On Saturday we travelled two hours north west of Rouen passing vast agricultural and farming areas producing large crops of canola, sugar beets, potatoes and wheat. We drove on through the village of Neufchâtel en Bray which is famous for the heart shaped cheeses it makes and past big wind farms eventually arriving at the area of France where the Battle of the Somme took place between the French and British Empire against the Germans. In the four months from July to November 1916 1.2 million men lost their lives. There were thousands of Australian soldiers who fought here and in the town of Peronne, which suffered heavy shelling and was almost completely razed to the ground during this battle, the town was rebuilt with the help of the Australian soldiers. The people of Melbourne also assisted in building a school here and in the playground of that school there is a large sign “Remember Australia”. The school hall has photos and memorabilia of the Australians and all around the town there are references to Australia – street names, business names, kangaroo signs etc. We visited the John Monash Memorial and magnificent museum honouring the Australian soldiers and then drove on to the Thiepval Memorial – a huge monument where the names of the thousands of soldiers whose bodies were never found are engraved on the sides of the monument. Beyond that is a cemetery with French graves on one side and the graves of the British Empire soldiers on the other. It was here that we found two Kiwi graves and several Coleman names on the lists of the missing.
All around this vast area of Normandy there are cemeteries honouring the brave men who fought and lost their lives in the First World War. It is sobering and sad to walk among the graves and think of these young men who left their homes and families to go and fight for freedom, hoping to return but never doing so. So many empty chairs. Because this part of Normandy, like so many other places in the area, is an agricultural and farming area they are still finding remains of some of the missing soldiers as ground is dug and things that can be identified are brought to the surface so occasionally a name is removed from the list of the missing and another white cross takes it place in these cemeteries.
The little red poppies grow wildly here at the sides of the road, among the wheat in the fields and remind us of why we wear them on Anzac Day – “They shall not grow old as we that are left grow old, age shall not weary them nor the years condemn, at the going down of the sun and in the morning we shall remember them.” The heartening thing we see here in Normandy is that everyone does indeed remember them.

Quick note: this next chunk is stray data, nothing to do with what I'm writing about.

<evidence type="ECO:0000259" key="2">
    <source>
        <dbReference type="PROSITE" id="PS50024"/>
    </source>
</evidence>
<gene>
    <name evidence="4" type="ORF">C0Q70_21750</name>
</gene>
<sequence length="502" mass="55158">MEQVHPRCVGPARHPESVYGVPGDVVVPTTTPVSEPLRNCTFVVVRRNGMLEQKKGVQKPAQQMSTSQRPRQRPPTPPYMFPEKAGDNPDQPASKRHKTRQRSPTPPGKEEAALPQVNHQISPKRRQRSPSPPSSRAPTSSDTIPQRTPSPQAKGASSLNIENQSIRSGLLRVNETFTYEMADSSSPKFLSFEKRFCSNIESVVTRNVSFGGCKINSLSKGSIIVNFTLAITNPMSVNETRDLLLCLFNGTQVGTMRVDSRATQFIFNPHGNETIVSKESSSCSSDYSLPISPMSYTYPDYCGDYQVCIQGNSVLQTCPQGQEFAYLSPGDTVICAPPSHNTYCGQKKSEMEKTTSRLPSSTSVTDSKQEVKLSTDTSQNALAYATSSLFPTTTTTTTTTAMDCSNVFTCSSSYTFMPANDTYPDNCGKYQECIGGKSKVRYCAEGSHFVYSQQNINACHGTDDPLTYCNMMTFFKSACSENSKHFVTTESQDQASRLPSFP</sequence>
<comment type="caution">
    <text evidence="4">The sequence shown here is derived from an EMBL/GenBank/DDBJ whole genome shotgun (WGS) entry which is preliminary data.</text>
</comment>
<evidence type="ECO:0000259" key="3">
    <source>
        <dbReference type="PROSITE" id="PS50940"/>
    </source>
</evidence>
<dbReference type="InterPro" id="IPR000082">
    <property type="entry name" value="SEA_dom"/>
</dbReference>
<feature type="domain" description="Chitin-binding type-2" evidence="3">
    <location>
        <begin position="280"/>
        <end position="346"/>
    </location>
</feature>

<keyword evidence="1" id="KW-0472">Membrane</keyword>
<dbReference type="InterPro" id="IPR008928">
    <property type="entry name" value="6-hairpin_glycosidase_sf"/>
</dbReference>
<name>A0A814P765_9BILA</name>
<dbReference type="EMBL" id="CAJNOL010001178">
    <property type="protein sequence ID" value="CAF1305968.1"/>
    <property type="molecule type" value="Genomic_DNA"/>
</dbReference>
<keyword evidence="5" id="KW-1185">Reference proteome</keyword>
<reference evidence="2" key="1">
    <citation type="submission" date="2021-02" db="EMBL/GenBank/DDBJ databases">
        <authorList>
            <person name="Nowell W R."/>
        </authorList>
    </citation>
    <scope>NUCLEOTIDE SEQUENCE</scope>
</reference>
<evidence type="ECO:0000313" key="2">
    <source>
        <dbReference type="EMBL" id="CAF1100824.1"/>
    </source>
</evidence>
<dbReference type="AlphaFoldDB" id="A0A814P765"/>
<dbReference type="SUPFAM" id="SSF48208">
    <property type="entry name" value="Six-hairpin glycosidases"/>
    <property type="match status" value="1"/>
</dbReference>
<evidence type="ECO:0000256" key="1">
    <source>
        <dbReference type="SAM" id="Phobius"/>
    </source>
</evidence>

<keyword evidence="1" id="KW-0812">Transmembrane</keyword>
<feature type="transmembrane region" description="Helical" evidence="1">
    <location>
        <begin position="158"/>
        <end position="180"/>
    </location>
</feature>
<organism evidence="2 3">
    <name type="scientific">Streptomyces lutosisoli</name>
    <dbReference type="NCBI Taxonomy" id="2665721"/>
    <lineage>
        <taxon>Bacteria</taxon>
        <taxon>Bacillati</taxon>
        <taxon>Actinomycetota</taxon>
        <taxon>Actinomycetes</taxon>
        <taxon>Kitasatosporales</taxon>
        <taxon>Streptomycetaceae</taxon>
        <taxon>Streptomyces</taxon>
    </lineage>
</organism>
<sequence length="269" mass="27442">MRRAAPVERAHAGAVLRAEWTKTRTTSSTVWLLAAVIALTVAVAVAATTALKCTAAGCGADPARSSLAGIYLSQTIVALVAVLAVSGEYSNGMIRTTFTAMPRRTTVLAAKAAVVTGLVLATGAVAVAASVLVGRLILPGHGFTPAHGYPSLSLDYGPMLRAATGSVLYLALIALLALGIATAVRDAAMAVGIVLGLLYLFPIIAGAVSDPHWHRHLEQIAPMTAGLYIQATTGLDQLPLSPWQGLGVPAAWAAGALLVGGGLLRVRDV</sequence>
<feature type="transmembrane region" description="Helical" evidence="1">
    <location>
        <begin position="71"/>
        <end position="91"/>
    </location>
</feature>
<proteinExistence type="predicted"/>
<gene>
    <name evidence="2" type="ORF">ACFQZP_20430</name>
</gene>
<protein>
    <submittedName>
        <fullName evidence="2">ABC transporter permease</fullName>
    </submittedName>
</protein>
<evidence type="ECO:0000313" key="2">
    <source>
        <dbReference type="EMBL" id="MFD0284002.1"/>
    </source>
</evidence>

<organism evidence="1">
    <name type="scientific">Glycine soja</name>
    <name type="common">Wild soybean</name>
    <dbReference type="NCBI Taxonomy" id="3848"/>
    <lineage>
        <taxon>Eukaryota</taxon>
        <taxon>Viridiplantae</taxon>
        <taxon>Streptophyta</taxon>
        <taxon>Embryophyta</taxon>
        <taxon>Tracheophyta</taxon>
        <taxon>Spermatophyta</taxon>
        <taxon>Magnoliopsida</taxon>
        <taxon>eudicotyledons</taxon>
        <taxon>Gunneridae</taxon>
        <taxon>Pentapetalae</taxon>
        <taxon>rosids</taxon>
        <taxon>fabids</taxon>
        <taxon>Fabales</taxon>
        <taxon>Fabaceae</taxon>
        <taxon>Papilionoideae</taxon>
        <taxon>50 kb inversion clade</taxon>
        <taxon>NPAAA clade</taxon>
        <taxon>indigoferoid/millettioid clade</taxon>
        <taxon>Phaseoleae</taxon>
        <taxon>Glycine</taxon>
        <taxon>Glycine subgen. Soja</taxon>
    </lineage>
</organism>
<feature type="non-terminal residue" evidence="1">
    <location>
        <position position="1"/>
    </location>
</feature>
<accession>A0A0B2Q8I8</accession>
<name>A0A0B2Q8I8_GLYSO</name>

D-Day Landing and Omaha Beach
6 June 1944
Yesterday we made a trip from beautiful Honfleur travelling west about 120 km arriving at Arromanches where the first-ever prefabricated harbour was created by the British. It was Churchill’s brainchild and was named Port Winston – seventeen old ships crossed the English Channel and were sunk by their crew to create a first shelter. This was followed by 115 football sized cement blocks which were towed across the English Channel and sunk. The result was a four mile long breakwater 1.5 miles offshore. Then seven floating steel pier heads were set up and linked to the shore by long floating roads made of concrete pontoons so that 54,000 vehicles, 326,000 troops and 110,000 tons of goods could be delivered securing an Allied toehold on Normandy. Eleven months later Hitler was dead and the war was over. You have probably seen this in various recent movies. You actually wonder how they ever kept this whole operation under wraps because it took a couple of years to prepare all of this. We watched a short movie at the Museum and explored the little village where the lampposts are decorated with banners of some of the war heroes. Our bus hardly fits down some of these little narrow cobbled streets. We then went on to Omaha Beach to visit the Memorial set on the beach there, just one of four of the D-Day Landing beaches with the others being Utah, Sword, Gold and Juno. Our guide was extremely knowledgeable and told us stories so that we could picture every scene.
Our final stop was to the American Military Cemetery where there is a beautiful garden surrounded by a long wall recording names of more than 100,000 missing soldiers and further on 9000 graves in the most beautiful setting with surrounding memorials and gardens and a little Chapel above Omaha Beach. The thousands of white crosses leave you almost speechless and a tissue or two is required as people walk quietly reflecting on the immense loss of life and praying that these terrible wars never ever happen again. There is a fitting quotation on a large wall “Think not only of their passing but remember the glory of their spirit”